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Re: [css-books] Re: [css3-gcpm] Complex Footnotes

From: Tab Atkins Jr. <jackalmage@gmail.com>
Date: Mon, 28 Oct 2013 10:11:00 -0700
Message-ID: <CAAWBYDCd3FickbsrWXf3LzB_pP_nLvs1Rd9JdjY=zVn-vn4Trg@mail.gmail.com>
To: Håkon Wium Lie <howcome@opera.com>
Cc: "Cramer, Dave" <Dave.Cramer@hbgusa.com>, "liam@w3.org" <liam@w3.org>, James Clark <jjc@jclark.com>, "www-style@w3.org" <www-style@w3.org>, Bert Bos <bert@w3.org>
On Sat, Oct 26, 2013 at 10:57 AM, Håkon Wium Lie <howcome@opera.com> wrote:
> Dave Cramer wrote:
>
>  > >The digital publishing interest group (Member-only) is producing a very
>  > >helpful document describing requirements for page layout from the
>  > >publishing industry, although I fear it could become rather large.
>  >
>  > Indeed! I was drafted to lead this effort by Markus and Ivan. We're hoping
>  > to have something online soon
>
> An early draft is now available, as announced by Dave:
>
>   http://w3c.github.io/dpub-pagination/index.html
>   http://lists.w3.org/Archives/Public/www-style/2013Oct/0614.html
>
> There are many interesteing cases in there. I've spent some time
> trying to style Fig 12 and Fig 13, available from here:
>
>   http://w3c.github.io/dpub-pagination/images/hamlet.png
>   http://w3c.github.io/dpub-pagination/images/PepysFootnotes.jpg
>
> The challenges, compared to simple footnotes, are:
>
>  a) two streams of footnotes, with separate formatting
>  b) footnote numbering based on line numbers
>  c) inline vs block-level footnotes
>
> ---
>
> To address a), "named areas" have been added
>
>   http://books.spec.whatwg.org/#named-areas
>
> Using this, one can define two named areas, each representing a stream of footnotes:
>
>   @page {
>     @area fn1, fn2 {
>       float: bottom; column-span: all;
>     }
>   }
>
> The areas will be generated in the order specified, so that fn1 will
> be below fn2 (as it goes to the bottom first). The areas would only
> appear on pages where they have content and, as floats, their size
> would depend on their content and 'max-height' would apply.
>
> One can then float footnote elements into the two named areas:
>
>   .fn1 { float: to(fn1) }
>   .fn2 { float: to(fn2) }

I don't understand the use of 'float' here.  This seems to just be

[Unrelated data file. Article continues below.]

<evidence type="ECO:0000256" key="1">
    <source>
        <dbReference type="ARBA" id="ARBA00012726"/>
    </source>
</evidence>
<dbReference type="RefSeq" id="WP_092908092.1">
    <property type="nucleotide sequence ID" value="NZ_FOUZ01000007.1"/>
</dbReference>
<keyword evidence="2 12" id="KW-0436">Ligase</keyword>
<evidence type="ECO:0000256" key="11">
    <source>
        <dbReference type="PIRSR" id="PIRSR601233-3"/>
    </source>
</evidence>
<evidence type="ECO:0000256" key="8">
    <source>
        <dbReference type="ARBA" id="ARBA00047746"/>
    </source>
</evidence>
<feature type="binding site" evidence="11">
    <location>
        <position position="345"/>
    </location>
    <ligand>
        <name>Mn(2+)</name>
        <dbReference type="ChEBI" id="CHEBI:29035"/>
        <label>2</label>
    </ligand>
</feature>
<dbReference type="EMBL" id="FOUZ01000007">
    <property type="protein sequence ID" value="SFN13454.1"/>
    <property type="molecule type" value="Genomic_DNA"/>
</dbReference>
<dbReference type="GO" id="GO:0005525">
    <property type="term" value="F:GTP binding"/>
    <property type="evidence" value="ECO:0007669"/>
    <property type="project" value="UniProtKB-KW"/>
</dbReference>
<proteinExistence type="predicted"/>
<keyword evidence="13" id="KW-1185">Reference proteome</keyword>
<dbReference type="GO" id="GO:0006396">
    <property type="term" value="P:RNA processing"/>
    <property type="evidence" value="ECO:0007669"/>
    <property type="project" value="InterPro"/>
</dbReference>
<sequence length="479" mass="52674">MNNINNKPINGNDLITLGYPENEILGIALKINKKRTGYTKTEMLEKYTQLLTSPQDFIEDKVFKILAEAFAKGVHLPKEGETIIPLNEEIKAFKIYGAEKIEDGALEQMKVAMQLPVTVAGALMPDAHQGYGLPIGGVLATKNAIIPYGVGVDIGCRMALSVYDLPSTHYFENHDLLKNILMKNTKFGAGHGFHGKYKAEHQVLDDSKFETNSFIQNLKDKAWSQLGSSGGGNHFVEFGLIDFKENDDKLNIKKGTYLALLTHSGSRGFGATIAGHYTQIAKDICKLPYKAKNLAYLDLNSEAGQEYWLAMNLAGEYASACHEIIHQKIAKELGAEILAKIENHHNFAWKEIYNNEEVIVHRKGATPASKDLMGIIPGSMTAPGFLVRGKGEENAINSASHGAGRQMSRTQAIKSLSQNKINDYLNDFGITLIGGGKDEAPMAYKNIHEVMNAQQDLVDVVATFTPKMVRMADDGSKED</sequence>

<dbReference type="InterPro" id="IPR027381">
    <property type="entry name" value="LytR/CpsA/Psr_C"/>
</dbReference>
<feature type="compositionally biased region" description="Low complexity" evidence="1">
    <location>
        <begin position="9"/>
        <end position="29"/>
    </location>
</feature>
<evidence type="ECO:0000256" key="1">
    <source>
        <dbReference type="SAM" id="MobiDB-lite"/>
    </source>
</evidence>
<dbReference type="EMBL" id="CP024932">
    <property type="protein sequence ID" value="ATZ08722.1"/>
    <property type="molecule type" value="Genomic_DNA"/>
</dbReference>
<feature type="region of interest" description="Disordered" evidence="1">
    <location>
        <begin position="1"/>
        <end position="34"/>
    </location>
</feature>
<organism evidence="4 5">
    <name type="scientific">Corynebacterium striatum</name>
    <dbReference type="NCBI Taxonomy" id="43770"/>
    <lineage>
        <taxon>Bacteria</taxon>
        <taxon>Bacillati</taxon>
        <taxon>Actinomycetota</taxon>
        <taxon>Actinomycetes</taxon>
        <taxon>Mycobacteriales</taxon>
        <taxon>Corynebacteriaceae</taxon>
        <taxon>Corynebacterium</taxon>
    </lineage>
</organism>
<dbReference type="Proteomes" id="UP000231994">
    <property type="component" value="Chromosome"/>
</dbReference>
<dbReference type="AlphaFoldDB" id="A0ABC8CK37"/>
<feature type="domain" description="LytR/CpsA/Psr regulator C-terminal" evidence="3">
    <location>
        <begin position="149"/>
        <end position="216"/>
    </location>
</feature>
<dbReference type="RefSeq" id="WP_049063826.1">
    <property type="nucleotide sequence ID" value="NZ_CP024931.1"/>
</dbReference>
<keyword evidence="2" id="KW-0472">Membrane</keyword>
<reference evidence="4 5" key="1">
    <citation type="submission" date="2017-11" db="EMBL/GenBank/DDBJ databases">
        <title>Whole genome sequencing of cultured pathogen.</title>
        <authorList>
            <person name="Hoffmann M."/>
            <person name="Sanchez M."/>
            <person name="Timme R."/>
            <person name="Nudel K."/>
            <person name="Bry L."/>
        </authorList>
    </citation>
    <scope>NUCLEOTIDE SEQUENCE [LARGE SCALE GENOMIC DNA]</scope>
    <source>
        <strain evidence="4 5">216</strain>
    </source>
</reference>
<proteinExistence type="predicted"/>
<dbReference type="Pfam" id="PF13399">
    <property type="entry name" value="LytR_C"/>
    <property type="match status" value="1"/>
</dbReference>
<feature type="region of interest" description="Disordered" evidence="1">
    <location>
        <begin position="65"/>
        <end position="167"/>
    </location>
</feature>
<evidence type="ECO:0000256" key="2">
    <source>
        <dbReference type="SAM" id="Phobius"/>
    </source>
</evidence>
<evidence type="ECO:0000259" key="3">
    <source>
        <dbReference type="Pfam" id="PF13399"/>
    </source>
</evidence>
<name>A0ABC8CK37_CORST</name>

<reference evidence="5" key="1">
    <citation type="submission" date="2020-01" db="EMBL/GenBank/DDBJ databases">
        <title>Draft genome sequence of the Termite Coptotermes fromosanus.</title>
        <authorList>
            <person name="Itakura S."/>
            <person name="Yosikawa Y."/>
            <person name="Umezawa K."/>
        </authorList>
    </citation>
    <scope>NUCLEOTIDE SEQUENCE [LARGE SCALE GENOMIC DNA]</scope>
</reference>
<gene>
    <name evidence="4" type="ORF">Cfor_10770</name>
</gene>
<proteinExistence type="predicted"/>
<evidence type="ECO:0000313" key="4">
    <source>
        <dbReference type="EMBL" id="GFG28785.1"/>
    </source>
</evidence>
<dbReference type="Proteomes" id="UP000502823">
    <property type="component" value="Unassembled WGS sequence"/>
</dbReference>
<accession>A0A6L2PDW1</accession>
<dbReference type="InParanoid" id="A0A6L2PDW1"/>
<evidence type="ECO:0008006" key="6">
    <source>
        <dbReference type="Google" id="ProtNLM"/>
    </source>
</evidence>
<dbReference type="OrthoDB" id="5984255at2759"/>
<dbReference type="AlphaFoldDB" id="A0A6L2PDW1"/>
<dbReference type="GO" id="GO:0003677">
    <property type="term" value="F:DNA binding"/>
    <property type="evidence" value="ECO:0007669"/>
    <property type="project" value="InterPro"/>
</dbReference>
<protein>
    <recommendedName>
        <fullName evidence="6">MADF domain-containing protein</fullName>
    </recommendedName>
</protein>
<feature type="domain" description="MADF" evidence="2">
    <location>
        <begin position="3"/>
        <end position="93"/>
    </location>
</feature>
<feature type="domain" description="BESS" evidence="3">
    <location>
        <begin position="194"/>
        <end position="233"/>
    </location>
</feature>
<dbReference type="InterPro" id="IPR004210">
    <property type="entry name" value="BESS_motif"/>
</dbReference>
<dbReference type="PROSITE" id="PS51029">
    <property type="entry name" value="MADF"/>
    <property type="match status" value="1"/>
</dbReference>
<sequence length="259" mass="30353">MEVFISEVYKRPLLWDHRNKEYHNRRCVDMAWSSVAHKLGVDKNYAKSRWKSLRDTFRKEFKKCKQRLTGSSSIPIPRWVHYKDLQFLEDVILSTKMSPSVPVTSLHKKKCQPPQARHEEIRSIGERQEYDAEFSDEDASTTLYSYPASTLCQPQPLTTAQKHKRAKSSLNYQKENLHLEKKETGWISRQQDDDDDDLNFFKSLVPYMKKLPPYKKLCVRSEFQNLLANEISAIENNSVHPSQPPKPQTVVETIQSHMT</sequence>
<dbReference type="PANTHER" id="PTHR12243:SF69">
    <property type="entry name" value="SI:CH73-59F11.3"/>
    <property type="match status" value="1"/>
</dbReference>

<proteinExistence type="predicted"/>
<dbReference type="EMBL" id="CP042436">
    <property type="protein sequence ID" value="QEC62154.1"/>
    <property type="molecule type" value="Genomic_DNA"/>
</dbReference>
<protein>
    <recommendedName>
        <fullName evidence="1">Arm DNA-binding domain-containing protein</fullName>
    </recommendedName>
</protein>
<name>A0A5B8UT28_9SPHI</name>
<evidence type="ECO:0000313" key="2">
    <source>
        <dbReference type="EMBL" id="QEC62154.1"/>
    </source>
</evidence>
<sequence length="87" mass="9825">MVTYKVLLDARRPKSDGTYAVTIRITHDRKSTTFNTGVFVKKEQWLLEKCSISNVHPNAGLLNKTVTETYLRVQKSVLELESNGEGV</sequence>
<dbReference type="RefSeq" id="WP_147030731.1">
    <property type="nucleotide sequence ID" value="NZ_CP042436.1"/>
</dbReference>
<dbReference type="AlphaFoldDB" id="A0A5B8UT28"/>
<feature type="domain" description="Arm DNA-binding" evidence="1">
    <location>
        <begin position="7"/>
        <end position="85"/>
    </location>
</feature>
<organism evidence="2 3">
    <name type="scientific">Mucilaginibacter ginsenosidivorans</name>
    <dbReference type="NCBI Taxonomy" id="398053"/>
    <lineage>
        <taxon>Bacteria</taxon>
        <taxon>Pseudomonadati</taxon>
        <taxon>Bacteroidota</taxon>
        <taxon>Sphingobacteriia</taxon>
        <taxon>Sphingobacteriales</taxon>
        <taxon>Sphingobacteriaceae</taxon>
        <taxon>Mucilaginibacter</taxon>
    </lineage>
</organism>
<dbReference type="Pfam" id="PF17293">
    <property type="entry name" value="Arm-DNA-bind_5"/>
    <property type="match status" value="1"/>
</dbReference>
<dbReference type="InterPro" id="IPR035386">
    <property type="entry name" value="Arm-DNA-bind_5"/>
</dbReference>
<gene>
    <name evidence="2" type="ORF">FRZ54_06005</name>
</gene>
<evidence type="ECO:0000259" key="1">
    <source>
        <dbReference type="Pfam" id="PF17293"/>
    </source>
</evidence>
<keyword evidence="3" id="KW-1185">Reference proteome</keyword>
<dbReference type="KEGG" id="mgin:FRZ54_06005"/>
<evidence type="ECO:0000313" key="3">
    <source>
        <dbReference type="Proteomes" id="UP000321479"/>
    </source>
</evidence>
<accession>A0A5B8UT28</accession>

using Regions, and so should extend that syntax:

.fn1 { flow-into: page-area(fn1); }
.fn2 { flow-into: page-area(fn2); }

The @area blocks are automagically set up to receive their
corresponding flow.  We should probably de-magic this into some
functionality on flow-from, to, so that it'll only recieve flows from
the same page or earlier.

> In Fig 12, there are no footnote calls. This can be specified with:
>
>   .fn1::call, .fn2::call { content: "" }
>
> (But it's not necessary, as calls for elements floated into named
> areas will only be generated when specified.)
>
> To differentiate the two footnote areas, one could e.g. do:
>
>   @page {
>     @area fn1 {
>       float: bottom; column-span: all;
>     }
>     @area fn2 {
>       float: bottom; column-span: all;
>       columns: 2;
>     }
>   }
>
> Named areas are a generalization of the "footnote" area, which would
> still be easier to use for simple footnotes.

Overall, something like this seems good.

> To address b), we first need a line counter:
>
>  .line { counter-increment: 1 }
>
> (which would count elements marked up as lines, and not lines themsleves)
>
> Then number every 5th line:
>
>   .line:nth-of-type(5n)::after { content: leader(space) counter(line) }

I think line counters have been proposed before.  Your solution
doesn't scale, as it requires the author to predict ahead of time
precisely where lines will break. This should be done with a proper
specialized line counter.  Making this work correctly in a reasonable
number of cases is non-trivial, of course.

> And use the line counter to number footnotes:
>
>  .fn1::marker { content: counter(line) }
>
> Here's a sample document which uses this technique:
>
>   http://people.opera.com/howcome/2013/tests/books/e-footnotes-leaders-line-numbers.html
>   http://people.opera.com/howcome/2013/tests/books/e-footnotes-leaders-line-numbers-ah.pdf
>   http://people.opera.com/howcome/2013/tests/books/e-footnotes-leaders-line-numbers-pr.pdf
>
> This is not a complete solution. In Fig 13, some of the footnote markers have two numbers. e.g.:
>
>   40, 41 O my ... uncle
>
> This is similar to having numbered list items like:
>
>   1
>   2
>   3, 4
>   5
>
> It may be that these cases must be hand-coded.

Yes, a complete solution to this would involve non-nesting start/end
markers denoting the area being foot-noted, and then something
intelligent for printing out the lines that the area covers.  That
seems like a lot of work for something extremely niche.

> To address c), I think we need a new value on 'display'. CSS 2.0 had
> two display values either became block or inline, depending on
> context:
>
>   run-in and compact
>     These values create either block or inline boxes, depending on context.
>
>   http://www.w3.org/TR/1998/REC-CSS2-19980512/visuren.html#display-prop
>
> It seems that neigher 'compact' or 'run-in', as defined in 1998, give
> us what we need to do inline footnotes. Perhaps we need something like:
>
>   make the element inline if it takes up less than a line, otherwise
>   make it a a block
>
> Or something.
>
> I believe this display value would be useful outside of footnotes,
> too. As such, this is not a footnote-specific issue.

What are some examples that would illustrate the use of this?

~TJ
Received on Monday, 28 October 2013 17:11:48 UTC

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